In cell culture systems, the addition of medium doses of Carbon Black (CB) induces the formation of reactive oxygen species (ROS) while high doses decrease the viability of the cells.

 

Different studies conducted in the recent years have shown that certain doses of nanoscale carbon black (primary particle size approx. 14 nm), also referred to as ultra-fine carbon black in previous investigations, cause more oxidative stress [1,13] and are more toxic to cells than coarser particles (> 100 nm) [2,3]. Dose-dependent cytotoxicity, secretion of inflammatory markers, and reactive oxygen species were detected for different cell types [1,4,5,6]. Pulskamp et al. have shown that in macrophages of the rat and in human epithelial lung cells, defined doses of 14 nm carbon nanoparticles can cause formation of dose-dependent reactive oxygen species (ROS) and that, in both cell lines, cell activity decreases accordingly [5]. Other studies show that, depending on their type and origin, different cell types can react differently on the treatment with such particles [2].

Yet a further study observed an increase in apoptotic cells followed by apoptosis – the programmed death of cells - in cell layers treated with high concentrations of 20 µg of carbon black per cm2  [3]. During apoptosis, the damaged cells start shrinking, the DNA decomposes, and the cell destroys itself.

 

It has been reported by several authors that carbonic particles or fibers can cause problems in cell culture test systems [5,7,8,9]. The false-positive, invalid results obtained due to interferences of the particles with pigments or dyes prevent one from making explicit statements on the toxicity of carbonic particles.

 

TEM image of Carbon Black agglomerates. © NanoCare Final Scientific ReportTEM image of Carbon Black agglomerates. © NanoCare Final Scientific Report

With this in view, the MTT assay was replaced by the WST test (water soluble tetrazolium) within the NanoCare project and at least one additional vitality test was carried out to obtain valid results.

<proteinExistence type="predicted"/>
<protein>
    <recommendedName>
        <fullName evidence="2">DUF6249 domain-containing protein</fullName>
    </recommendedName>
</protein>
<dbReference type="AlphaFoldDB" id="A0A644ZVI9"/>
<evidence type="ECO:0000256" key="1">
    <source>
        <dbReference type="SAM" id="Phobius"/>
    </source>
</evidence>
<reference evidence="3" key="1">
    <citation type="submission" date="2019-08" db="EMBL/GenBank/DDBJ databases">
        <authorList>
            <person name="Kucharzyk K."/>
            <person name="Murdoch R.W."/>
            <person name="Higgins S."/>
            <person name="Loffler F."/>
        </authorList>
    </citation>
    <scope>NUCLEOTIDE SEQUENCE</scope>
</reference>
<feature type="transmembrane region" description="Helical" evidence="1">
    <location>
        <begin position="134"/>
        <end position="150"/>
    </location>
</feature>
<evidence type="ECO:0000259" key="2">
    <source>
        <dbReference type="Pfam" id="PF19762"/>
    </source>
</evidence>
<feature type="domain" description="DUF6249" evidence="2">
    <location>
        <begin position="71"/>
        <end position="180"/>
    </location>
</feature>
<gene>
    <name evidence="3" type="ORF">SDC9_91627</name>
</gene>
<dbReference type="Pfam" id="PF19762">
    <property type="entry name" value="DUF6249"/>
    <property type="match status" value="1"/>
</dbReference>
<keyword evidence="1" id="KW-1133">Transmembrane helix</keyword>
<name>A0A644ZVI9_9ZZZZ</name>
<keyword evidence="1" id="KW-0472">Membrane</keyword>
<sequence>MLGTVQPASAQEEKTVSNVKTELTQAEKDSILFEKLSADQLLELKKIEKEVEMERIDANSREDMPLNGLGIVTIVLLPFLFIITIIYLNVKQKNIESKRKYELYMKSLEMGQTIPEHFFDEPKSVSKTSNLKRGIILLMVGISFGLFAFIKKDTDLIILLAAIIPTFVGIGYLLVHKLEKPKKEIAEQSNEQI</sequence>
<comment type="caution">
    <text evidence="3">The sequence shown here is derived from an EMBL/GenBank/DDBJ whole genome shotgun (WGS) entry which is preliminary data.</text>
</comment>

Neither did any of the eleven cell lines of different origins tested in layers containing up to 10 µg of carbon black particles per cm2 exhibit stress symptoms nor did carbon black cause any cell-damaging effects. Moreover, a test for cell culture apoptosis proved negative. As shown in other studies, carbon black caused the formation of reactive oxygen species. Further in vitro experiments on human lung cells proved that the latter do not get stressed before being exposed to high doses of 25 µg particles per cm2 cell layer. The cell vitality was observed to decrease strongly at and above such particle concentrations.

 

Within NanoCare complex, so-called co-culture systems were used in addition to simple culture systems with only one cell line. By simulating the interaction of the cells, such systems allow a better representation of the in vivo situation in the body. The carbon black particles were found to trigger small biological effects in the respective systems [10].

 

In general, it could be shown that carbon black tends to agglomerate considerably. The agglomerates can be detected in the cells. Medium doses of carbon black cause the formation of ROS [11] while high doses can damage cells in in vitro experiments. In addition, a genotoxic effect is described for high concentrations [12] of carbon black contained in toners together with several other components (e.g. artificial resins, magnetizable metal oxides, dyes, and other additives).

 

Literature arrow down

  1. Stone, V et al. (1998), Toxicol In Vitro, 12(6): 649-659.
  2. L'Azou, B et al. (2008), Part Fibre Toxicol, 5 22.
  3. Hussain, S et al. (2010), Part Fibre Toxicol, 7 10.
  4. Val, S et al. (2009), Inhal Toxicol, 21 Suppl 1 115-122.
  5. Pulskamp, K et al. (2007), Toxicol Lett, 168(1): 58-74.
  6. Barlow, PG et al. (2005), Part Fibre Toxicol, 2(1): 11.
  7. Monteiro-Riviere, NA et al. (2006), Carbon, 44(6): 1070-1078.
  8. Monteiro-Riviere, NA et al. (2009), Toxicol Appl Pharmacol, 234(2): 222-235.
  9. Woerle-Knirsch, JM et al. (2006), Nano Lett, 6(6): 1261-1268.
  10. NanoCare 2009, Final Scientific Report, ISBN 978-3-89746-108-6. (PDF-Document, 19 MB).
  11. Foucaud, L et al. (2010), Toxicol In Vitro, 24(6): 1512-1520.
  12. Gminski, R et al. (2011), Environ Mol Mutagen, 52(4): 296-309.
  13. Barlow, PG et al. (2005), Toxicol Lett, 155(3): 397-401.

 

 

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